Carbon versus Carbon dioxide

It always feels strange to hear so many people talk about “carbon” pollution when they actually talk about CO2 emissions. Not only by politicians and activists, but also by universities and people who should know better. Beside the fact that CO2 is a gas benevolent to life, not exactly usable to describe a pollutant, there is something else wrong with this: it doesn’t describe well what is talked about.

  • Carbon is solid stuff. Remember: a solid
  • Carbon dioxide is a (trace) gas in our atmosphere. Remember: a gas.

Big difference.

Calling carbon dioxide (CO2) “Carbon” is like calling water (H2O) “Hydrogen”. It doesn’t make any sense either. Suppose we would do the same for water, we get something like this:

“I wash myself with [water] hydrogen and soap”.
That doesn’t make much sense at all…
“I drink a glass of [water] hydrogen every morning”
Doesn’t make much sense either…
“[Water] Hydrogen is an inflammable substance”.

I think you get the drift.

But why would you want to call something by a name that obviously doesn’t fit the description? Why not calling it with its proper name? My guess is that it has to do with perception. It is difficult for the public to grasp an increase of a trace gas in the atmosphere. That wouldn’t be alarming at all.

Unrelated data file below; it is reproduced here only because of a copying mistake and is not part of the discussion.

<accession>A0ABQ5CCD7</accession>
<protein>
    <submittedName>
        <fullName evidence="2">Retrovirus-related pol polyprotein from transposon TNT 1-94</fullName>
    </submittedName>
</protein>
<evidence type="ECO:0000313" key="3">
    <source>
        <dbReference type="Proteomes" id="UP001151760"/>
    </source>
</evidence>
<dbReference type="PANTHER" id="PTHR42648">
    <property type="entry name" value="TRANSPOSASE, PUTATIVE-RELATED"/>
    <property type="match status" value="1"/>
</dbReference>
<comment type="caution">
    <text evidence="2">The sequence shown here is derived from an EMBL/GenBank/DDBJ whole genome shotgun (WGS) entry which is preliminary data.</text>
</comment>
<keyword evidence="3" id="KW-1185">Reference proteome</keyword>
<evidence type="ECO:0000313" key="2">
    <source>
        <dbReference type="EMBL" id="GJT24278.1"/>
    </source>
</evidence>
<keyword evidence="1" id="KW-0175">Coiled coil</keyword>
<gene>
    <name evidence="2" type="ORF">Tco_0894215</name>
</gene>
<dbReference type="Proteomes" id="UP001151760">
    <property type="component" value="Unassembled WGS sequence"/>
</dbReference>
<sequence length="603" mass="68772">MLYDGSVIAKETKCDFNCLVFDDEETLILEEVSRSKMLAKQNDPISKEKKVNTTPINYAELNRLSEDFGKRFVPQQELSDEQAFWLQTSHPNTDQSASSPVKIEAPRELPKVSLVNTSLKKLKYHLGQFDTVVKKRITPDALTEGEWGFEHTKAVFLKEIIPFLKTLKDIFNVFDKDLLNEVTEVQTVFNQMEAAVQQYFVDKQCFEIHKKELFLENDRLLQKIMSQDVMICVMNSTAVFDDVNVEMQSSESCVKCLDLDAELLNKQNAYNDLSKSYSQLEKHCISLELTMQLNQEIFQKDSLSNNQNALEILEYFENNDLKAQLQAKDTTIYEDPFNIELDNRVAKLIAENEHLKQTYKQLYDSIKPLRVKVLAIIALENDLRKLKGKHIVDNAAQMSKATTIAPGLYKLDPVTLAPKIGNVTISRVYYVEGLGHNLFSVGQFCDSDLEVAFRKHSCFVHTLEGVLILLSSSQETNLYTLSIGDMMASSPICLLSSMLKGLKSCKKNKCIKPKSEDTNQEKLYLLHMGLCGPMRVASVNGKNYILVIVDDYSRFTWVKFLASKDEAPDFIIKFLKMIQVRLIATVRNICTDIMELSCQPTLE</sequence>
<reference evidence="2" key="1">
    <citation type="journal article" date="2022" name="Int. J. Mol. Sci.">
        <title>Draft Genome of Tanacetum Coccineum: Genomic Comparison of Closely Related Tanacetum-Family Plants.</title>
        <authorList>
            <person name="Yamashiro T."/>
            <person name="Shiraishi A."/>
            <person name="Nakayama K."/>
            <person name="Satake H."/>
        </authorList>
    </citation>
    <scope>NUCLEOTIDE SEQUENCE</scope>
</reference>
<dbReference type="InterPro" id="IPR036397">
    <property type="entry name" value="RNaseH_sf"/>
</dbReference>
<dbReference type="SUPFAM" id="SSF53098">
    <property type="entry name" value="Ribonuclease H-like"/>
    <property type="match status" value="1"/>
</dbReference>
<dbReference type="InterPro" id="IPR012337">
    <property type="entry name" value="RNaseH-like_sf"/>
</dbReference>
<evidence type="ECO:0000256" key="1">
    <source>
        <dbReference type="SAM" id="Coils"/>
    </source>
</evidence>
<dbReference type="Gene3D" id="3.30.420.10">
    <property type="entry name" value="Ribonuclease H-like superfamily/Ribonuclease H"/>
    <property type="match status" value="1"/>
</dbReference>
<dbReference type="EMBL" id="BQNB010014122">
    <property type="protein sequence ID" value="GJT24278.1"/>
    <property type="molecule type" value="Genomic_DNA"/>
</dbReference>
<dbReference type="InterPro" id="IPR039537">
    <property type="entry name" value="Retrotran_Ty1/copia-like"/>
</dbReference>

But its component Carbon is also known as a black stuff and this comes closer to a “pollution” than the abstract trace gas that nobody can see, touch, taste, nor smell. “Carbon pollution” creates an image of air filled loaded with filthy stuff, something you can’t create by talking about a trace gas. The same for carbon footprint, carbon tax, decarbonize,…

It is an honest representation? No, not exactly. But it seem to work.

2 thoughts on “Carbon versus Carbon dioxide

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